Welcome to the summer 2021 issue of the Institute of Advanced Study’s newsletter, Transformations which, after the long winter of Covid, emerges waving tentative shoots of regeneration. Although there are some remaining uncertainties about travel, we hope that by October we will be able to resume bringing international Fellows to Durham, thus restoring the IAS’s full capacities to host the creative collaborative exchanges that lie at the heart of its endeavours.
These endeavours will be much enhanced by the recent appointment of two new IAS Co-Directors to replace those reaching the end of their respective terms in August and at the end of the calendar year. This means, however, that the team is now facing the imminent departure of this newsletter’s editor and our much-esteemed Co-Director for Arts and Humanities, Professor Nicholas Saul, whose scholarship has long provided a guiding light in the Institute and a vital bridge with all of the Departments in his Faculty. I know that many colleagues, and especially those whose IAS projects have benefitted from his sage advice, will want to join me in thanking him warmly for his contribution to the Institute, and to the successful conduct of interdisciplinary research across the University.
Our sense of loss is mitigated by knowing that we will soon gain two new team members who will bring their own outstanding scholarship to the IAS. Selected from a very strong field of applicants, Professor Patrick Zuk, from the Department of Music, will join the team in October on behalf of the Faculty of Arts and Humanities, and Professor Nayanika Mookherjee, from the Department of Anthropology, will do so for the Faculty of Social Sciences and Health at the beginning of Epiphany Term. As will be evident from the brief biographies below, both will add major strengths to the team, and to the IAS’s efforts to uphold the highest standards of interdisciplinary research.
Appointing new Co-Directors – in this case two at once so that the panel could consider the composition of the Directorate as a whole – has led me to reflect on the professional and personal attributes that are needed to facilitate and support interdisciplinary research. This kind of role obviously requires a substantial professional track-record of research success and experience. But leading successful interdisciplinary research developments also calls for personal strengths that are perhaps less obvious. It requires the intellectual courage to leave behind the comforts of a ‘home’ disciplinary territory and travel adventurously across unfamiliar disciplinary mindscapes. It requires sufficient persuasive charm to bring others along on that journey, and to encourage genuine exchanges of knowledge across disciplinary boundaries. It requires a capacity to see the links between diverse specialisms, imagine a common vision, and consider how this might be realised. While retaining critical thinking, and a commitment to academic rigour, it also requires a real commitment to equality between disciplines, and between diverse colleagues, and an egalitarian modus operandi recognising that research leadership is about enabling others to flourish. Another key attribute is boundless curiosity and the passion for ‘out of the box’ ideas that lift collective endeavours above utilitarian considerations.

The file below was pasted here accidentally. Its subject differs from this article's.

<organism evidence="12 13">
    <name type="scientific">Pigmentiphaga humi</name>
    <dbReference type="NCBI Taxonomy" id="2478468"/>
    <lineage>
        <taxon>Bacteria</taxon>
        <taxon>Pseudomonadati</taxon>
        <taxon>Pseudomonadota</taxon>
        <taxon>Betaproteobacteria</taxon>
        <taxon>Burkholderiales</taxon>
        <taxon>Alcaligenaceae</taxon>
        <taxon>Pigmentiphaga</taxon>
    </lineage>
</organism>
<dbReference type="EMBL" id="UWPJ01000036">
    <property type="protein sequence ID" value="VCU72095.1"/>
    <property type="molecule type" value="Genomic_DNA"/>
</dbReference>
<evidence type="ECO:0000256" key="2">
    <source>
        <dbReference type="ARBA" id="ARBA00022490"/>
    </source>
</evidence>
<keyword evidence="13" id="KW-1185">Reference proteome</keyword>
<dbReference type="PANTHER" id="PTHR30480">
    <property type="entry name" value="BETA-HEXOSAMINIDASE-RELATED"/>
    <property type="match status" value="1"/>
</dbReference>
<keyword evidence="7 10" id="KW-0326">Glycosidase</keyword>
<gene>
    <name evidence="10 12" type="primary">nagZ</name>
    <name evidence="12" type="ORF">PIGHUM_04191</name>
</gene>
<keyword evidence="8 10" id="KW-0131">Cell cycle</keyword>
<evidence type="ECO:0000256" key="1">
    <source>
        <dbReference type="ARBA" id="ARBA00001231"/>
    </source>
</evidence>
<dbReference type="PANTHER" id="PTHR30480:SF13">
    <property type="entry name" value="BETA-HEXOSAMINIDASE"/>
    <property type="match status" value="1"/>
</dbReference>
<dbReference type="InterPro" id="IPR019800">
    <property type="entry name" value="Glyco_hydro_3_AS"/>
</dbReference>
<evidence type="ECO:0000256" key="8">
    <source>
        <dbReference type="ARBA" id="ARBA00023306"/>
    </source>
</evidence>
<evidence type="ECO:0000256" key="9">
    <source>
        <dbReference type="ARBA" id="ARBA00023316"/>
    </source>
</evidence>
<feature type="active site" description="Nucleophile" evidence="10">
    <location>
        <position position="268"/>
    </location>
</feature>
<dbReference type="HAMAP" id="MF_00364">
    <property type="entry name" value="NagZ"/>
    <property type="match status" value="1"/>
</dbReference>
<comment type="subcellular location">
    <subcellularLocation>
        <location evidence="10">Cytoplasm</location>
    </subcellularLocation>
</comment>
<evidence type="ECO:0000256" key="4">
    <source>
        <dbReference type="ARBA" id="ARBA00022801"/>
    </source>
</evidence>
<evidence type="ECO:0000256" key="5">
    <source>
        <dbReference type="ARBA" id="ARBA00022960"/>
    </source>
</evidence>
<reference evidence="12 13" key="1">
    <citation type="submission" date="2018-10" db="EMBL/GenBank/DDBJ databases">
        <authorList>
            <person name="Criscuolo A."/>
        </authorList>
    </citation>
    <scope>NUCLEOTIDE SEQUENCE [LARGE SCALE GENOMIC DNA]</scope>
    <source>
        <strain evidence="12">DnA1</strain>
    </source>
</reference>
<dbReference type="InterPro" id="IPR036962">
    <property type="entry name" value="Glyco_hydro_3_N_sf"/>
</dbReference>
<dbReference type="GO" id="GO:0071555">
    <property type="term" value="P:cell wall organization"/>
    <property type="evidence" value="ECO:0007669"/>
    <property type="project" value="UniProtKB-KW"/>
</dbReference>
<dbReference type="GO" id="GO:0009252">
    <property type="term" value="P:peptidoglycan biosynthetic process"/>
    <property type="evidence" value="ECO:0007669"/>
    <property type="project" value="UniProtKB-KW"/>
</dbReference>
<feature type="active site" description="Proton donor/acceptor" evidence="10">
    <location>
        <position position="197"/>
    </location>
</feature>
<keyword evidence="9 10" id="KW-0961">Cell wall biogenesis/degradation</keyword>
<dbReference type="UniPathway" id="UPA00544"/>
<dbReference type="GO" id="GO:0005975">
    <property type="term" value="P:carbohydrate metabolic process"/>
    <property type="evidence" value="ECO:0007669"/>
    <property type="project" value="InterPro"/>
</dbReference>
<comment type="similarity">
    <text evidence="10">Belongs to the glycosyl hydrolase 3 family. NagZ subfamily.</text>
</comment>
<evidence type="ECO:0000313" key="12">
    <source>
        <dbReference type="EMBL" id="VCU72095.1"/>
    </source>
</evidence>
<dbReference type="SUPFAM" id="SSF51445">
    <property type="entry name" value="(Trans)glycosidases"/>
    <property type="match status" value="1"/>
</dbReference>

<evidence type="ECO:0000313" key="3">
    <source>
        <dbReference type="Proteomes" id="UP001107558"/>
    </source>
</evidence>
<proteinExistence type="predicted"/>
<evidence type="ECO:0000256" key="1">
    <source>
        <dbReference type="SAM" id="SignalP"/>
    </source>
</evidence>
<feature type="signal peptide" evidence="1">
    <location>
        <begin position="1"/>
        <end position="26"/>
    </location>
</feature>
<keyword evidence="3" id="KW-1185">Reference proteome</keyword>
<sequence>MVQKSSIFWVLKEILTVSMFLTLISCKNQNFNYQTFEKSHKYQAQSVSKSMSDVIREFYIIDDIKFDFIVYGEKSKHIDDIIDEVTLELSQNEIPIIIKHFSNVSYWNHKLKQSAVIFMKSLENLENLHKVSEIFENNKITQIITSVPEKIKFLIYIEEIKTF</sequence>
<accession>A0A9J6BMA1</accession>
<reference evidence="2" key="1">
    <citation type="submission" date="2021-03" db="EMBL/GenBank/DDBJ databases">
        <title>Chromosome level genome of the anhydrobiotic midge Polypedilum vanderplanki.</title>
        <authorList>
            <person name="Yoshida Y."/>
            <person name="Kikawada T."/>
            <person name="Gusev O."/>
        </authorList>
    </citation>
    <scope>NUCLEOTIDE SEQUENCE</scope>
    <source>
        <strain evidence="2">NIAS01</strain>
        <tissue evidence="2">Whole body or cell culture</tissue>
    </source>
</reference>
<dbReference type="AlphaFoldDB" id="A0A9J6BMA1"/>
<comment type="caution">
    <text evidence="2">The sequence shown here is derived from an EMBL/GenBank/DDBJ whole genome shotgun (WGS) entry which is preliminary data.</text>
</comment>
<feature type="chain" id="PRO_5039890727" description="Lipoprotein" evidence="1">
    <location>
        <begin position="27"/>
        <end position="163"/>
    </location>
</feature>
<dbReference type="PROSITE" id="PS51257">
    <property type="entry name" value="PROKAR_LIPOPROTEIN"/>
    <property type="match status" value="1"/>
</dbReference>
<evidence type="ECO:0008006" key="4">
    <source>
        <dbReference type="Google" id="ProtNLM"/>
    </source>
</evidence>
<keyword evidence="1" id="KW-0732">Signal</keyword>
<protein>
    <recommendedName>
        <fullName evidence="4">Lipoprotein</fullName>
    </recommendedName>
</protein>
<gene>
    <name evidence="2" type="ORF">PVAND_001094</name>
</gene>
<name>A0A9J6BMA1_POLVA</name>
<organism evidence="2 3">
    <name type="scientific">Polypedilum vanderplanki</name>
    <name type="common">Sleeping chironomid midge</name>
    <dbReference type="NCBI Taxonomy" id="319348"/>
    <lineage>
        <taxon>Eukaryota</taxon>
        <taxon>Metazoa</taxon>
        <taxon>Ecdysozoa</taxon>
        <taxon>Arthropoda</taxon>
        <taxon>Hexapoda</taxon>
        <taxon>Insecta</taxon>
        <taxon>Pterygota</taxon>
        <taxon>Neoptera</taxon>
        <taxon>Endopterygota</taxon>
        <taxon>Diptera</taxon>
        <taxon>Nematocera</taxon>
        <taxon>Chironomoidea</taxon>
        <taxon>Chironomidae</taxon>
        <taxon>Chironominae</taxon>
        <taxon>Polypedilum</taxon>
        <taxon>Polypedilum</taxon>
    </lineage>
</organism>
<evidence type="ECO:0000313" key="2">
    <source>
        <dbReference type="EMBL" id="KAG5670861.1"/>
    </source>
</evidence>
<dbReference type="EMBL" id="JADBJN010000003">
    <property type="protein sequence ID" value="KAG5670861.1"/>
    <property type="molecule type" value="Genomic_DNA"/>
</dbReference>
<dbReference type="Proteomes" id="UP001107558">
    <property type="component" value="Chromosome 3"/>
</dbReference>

Above all, a role helping colleagues build strong research teams requires an energy and enthusiasm for collective endeavours that overrides individual competitive aspirations, and inspires others to do likewise. In an academic context that tends to reward solo achievements more than team efforts, and which does not always encourage individual generosity in the sharing of ideas, time and resources, it is worth remembering that, as Bateson observed, successful evolution depends upon cooperation more than competition. In this regard interdisciplinary research must seek to subvert the status quo. While such ‘positive disruption’ may challenge conservative views, the capacity to share ideas to the extent that they transform the way we think is surely something to be cherished in a University.